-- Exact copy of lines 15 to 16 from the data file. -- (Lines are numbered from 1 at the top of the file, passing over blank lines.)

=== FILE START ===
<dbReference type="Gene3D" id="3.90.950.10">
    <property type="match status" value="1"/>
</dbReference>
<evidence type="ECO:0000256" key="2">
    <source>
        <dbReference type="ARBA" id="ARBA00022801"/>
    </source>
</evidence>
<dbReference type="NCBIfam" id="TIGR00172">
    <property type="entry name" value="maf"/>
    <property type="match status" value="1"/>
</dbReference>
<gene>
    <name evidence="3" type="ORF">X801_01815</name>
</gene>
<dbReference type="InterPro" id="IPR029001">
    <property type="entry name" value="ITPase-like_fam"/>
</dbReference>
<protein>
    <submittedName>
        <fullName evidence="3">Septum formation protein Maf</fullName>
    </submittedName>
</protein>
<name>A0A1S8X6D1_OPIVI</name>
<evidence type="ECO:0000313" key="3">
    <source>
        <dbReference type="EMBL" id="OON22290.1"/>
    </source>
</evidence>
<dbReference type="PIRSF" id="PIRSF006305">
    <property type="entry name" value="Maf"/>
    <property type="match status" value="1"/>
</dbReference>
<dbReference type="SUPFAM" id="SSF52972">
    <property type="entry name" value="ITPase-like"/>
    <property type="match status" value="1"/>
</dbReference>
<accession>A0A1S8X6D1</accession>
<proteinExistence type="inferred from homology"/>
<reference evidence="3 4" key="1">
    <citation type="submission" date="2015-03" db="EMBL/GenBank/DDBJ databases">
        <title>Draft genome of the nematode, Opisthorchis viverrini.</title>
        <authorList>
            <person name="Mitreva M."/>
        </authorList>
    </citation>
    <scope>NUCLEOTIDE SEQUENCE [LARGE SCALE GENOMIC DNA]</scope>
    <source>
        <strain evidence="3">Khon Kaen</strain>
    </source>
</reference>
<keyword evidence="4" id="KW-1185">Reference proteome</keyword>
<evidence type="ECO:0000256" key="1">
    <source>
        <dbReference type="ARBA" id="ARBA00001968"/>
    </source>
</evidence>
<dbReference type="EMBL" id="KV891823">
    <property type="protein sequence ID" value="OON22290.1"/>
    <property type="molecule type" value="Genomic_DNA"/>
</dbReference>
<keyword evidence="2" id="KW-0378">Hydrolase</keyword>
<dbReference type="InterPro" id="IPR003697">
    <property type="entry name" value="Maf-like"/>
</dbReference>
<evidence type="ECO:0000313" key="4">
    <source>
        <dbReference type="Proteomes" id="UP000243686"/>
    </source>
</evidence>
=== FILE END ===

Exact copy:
</gene>
<dbReference type="InterPro" id="IPR029001">